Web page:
Twenty years, ago, Sally Bingham went to her local bishop and announced that she wanted to be ordained so that she could become the world’s first priest for the environment.
She was received with some skepticism. Undeterred, she embarked on almost a decade of study and became an Episcopalian minister in 1998. She went on to found Interfaith Power and Light (what a great name for an organization). Today IPL has some 2000 affiliated congregations in 26 states of the US.
In her recent book “Love God, Heal the Earth”, Bingham has brought together 21 leading voices speaking out about the about the religious duty to protect the environment. All are doers in the field, not just thinkers. Some are inspirational leaders. There a couple each of Muslims, Buddhists and Jews, and 15 Christians of all stripes and persuasions.
The tone of the essays is personal, often confessional. Each tells of a personal journey towards placing creation at the center of his or her faith and activism.
Some tell of mystical experiences in nature, others of a progression from a passion for feminism or civil rights to environmentalism.
Among the most interesting are the accounts of Richard Cizik and Joel Hunter, leaders of the Evangelical Climate Initiative for whom accepting the reality of anthropogenic climate change and the urgency of doing something about it was a struggle, and ultimately, a conversion.
Their stories vividly document the suspicion of science, of government and the mainstream media in the evangelical movement.
They show just how counter-cultural acceptance of climate change was within their churches. (This is what makes the Evangelical response to global warming politically very significant. It removes climate change from the leftish pigeon hole in which it was in danger of becoming stuck and elevates it to the status of an ethical issue that transcends party lines.)
One of the common themes of all the essays is that, as Bingham puts it,
The contributors all in different ways trace the transformation that begins with spiritual stirrings of love and reverence for God’s world and eventuates in action.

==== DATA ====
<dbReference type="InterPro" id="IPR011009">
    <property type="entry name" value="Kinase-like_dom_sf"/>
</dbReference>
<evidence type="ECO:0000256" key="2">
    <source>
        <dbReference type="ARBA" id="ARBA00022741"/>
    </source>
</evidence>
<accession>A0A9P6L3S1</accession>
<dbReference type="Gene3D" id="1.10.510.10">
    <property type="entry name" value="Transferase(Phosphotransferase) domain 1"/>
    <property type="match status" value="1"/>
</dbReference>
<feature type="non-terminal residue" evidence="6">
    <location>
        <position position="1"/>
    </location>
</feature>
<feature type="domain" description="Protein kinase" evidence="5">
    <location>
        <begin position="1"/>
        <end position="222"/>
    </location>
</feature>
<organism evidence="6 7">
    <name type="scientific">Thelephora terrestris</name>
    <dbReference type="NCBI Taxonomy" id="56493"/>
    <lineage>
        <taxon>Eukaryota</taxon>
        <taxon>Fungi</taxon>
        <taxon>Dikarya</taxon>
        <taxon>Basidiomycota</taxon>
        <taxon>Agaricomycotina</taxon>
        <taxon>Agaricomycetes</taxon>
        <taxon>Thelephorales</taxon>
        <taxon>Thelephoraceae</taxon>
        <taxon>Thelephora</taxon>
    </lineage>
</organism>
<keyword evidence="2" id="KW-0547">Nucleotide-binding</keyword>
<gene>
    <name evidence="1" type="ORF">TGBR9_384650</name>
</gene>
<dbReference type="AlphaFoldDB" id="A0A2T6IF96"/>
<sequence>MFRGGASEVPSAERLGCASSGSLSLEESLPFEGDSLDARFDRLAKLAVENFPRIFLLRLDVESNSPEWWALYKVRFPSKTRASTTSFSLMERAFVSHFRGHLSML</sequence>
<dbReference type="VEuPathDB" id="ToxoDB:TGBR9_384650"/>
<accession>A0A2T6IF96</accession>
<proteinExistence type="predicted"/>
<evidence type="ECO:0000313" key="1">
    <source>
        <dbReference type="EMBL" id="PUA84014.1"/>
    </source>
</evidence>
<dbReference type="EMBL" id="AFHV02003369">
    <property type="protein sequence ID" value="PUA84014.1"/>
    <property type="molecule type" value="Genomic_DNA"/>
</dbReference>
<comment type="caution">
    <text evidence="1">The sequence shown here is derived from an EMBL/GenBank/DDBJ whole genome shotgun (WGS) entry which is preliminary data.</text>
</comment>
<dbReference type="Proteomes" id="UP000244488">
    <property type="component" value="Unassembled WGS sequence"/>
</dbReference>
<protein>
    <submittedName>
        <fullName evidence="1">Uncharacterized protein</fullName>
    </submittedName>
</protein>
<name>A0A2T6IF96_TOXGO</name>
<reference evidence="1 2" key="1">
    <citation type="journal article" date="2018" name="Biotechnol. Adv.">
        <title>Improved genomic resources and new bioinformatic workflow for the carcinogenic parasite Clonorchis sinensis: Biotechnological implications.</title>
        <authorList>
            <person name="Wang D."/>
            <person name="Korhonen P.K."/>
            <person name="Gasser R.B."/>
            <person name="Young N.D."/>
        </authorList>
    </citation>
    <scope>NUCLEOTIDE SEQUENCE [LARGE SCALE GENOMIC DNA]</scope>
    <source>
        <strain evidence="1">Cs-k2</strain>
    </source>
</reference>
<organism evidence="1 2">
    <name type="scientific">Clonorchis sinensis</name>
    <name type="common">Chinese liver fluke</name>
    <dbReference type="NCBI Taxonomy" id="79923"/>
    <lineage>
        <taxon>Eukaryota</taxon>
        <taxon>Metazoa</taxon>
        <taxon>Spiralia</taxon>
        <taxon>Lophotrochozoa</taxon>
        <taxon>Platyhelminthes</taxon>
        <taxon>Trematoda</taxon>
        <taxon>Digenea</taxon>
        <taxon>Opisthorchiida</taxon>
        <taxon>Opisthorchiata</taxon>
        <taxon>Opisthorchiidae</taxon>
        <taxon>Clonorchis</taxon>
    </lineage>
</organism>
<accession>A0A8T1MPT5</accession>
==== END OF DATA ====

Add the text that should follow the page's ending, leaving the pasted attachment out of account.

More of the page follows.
As Pastor Clare Butterfield writes:
“What we are trying to do is not to change light bulbs. We are trying to change people – with the assumption that they will then be the kind of people who will change their own light bulbs.”
This heart-light bulb nexus touches on the unique and necessary contribution that religions can make in the struggle to avert climate change. Environmentalists are realizing that knowing what we must do may not be enough. We also need to find the moral passion to do it and the strength to overcome inner obstacles.
In the words of Gus Speth, Dean of the Yale School of Forestry and the Environment, quoted in the book by Richard Cizik:
“Thirty years ago, I thought that with enough good science, we would be able to solve the environmental crisis. I was wrong. I used to think the greatest problems threatening the planet were species extinction, pollution and climate change. I was wrong there too. I now believe that the greatest problems are pride, apathy and greed.”
“Love God, Heal the World” is an impressive and sometimes moving collection of testimonies from leaders of the environmental religious movement. It sheds light on the actions and the souls of people who are not only bringing new life and hope to environmentalism, but are also rethinking their religious faith and traditions in the light of the challenges environmentalism levels.
To be sure, the authors present their views in engagingly broad strokes that raise a lot of questions. As many of the writers acknowledge, the world’s religions have arrived late to this issue.
As the book shows, they are catching up fast.
‘Love God, Heal the Earth’ Rev Sally Bingham, (Ed.) St. Lynn’s Press,US 2009
Rabbi Julian Sinclair is a scholar, Jewish educator, and an economist. He holds a BA from Oxford University in Philosophy, Politics and Economics, a Masters in Public Administration from Harvard University and rabbinic ordination. He has been an economic analyst for the UK government, and Jewish Chaplain and Instructor in the Divinity School, Cambridge University.
Currently based in Jerusalem with his family, Julian is the author of “Let’s Schmooze: Jewish Words Today.” and co-founder of www.Jewishclimateinitiative.org.